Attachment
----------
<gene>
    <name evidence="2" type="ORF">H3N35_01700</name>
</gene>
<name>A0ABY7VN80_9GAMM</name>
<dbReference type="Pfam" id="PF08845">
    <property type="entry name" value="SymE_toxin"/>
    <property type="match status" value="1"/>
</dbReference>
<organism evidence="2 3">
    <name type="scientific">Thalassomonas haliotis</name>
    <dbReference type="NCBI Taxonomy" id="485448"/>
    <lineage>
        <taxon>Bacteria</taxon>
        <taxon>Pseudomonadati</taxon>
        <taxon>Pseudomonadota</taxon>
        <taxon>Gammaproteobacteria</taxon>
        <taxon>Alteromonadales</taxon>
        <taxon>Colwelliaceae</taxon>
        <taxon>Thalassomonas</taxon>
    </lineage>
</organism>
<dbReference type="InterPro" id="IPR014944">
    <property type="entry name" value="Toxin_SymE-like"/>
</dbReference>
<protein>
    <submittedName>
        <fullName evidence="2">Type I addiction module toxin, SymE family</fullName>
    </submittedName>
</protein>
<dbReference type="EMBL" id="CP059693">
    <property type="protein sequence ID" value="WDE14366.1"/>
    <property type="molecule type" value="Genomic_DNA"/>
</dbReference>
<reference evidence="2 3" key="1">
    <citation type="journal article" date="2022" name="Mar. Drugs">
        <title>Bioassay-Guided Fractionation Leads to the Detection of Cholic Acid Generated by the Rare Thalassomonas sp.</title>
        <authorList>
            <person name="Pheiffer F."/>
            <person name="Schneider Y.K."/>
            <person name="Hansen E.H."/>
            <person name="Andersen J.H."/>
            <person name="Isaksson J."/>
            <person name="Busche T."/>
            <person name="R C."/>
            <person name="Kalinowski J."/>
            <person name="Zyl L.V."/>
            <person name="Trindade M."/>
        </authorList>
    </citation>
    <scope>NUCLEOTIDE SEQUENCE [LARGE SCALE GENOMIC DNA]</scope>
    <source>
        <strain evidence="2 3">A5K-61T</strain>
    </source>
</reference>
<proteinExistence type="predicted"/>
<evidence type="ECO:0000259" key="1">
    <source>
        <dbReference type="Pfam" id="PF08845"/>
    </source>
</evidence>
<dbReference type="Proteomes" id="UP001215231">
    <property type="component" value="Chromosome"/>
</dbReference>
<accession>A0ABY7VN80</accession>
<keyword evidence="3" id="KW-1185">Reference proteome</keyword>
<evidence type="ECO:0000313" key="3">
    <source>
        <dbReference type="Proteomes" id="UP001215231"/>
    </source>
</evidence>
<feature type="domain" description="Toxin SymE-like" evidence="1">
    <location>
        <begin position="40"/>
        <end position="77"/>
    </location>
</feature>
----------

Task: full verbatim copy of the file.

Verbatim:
<gene>
    <name evidence="2" type="ORF">H3N35_01700</name>
</gene>
<name>A0ABY7VN80_9GAMM</name>
<dbReference type="Pfam" id="PF08845">
    <property type="entry name" value="SymE_toxin"/>
    <property type="match status" value="1"/>
</dbReference>
<organism evidence="2 3">
    <name type="scientific">Thalassomonas haliotis</name>
    <dbReference type="NCBI Taxonomy" id="485448"/>
    <lineage>
        <taxon>Bacteria</taxon>
        <taxon>Pseudomonadati</taxon>
        <taxon>Pseudomonadota</taxon>
        <taxon>Gammaproteobacteria</taxon>
        <taxon>Alteromonadales</taxon>
        <taxon>Colwelliaceae</taxon>
        <taxon>Thalassomonas</taxon>
    </lineage>
</organism>
<dbReference type="InterPro" id="IPR014944">
    <property type="entry name" value="Toxin_SymE-like"/>
</dbReference>
<protein>
    <submittedName>
        <fullName evidence="2">Type I addiction module toxin, SymE family</fullName>
    </submittedName>
</protein>
<dbReference type="EMBL" id="CP059693">
    <property type="protein sequence ID" value="WDE14366.1"/>
    <property type="molecule type" value="Genomic_DNA"/>
</dbReference>
<reference evidence="2 3" key="1">
    <citation type="journal article" date="2022" name="Mar. Drugs">
        <title>Bioassay-Guided Fractionation Leads to the Detection of Cholic Acid Generated by the Rare Thalassomonas sp.</title>
        <authorList>
            <person name="Pheiffer F."/>
            <person name="Schneider Y.K."/>
            <person name="Hansen E.H."/>
            <person name="Andersen J.H."/>
            <person name="Isaksson J."/>
            <person name="Busche T."/>
            <person name="R C."/>
            <person name="Kalinowski J."/>
            <person name="Zyl L.V."/>
            <person name="Trindade M."/>
        </authorList>
    </citation>
    <scope>NUCLEOTIDE SEQUENCE [LARGE SCALE GENOMIC DNA]</scope>
    <source>
        <strain evidence="2 3">A5K-61T</strain>
    </source>
</reference>
<proteinExistence type="predicted"/>
<evidence type="ECO:0000259" key="1">
    <source>
        <dbReference type="Pfam" id="PF08845"/>
    </source>
</evidence>
<dbReference type="Proteomes" id="UP001215231">
    <property type="component" value="Chromosome"/>
</dbReference>
<accession>A0ABY7VN80</accession>
<keyword evidence="3" id="KW-1185">Reference proteome</keyword>
<evidence type="ECO:0000313" key="3">
    <source>
        <dbReference type="Proteomes" id="UP001215231"/>
    </source>
</evidence>
<feature type="domain" description="Toxin SymE-like" evidence="1">
    <location>
        <begin position="40"/>
        <end position="77"/>
    </location>
</feature>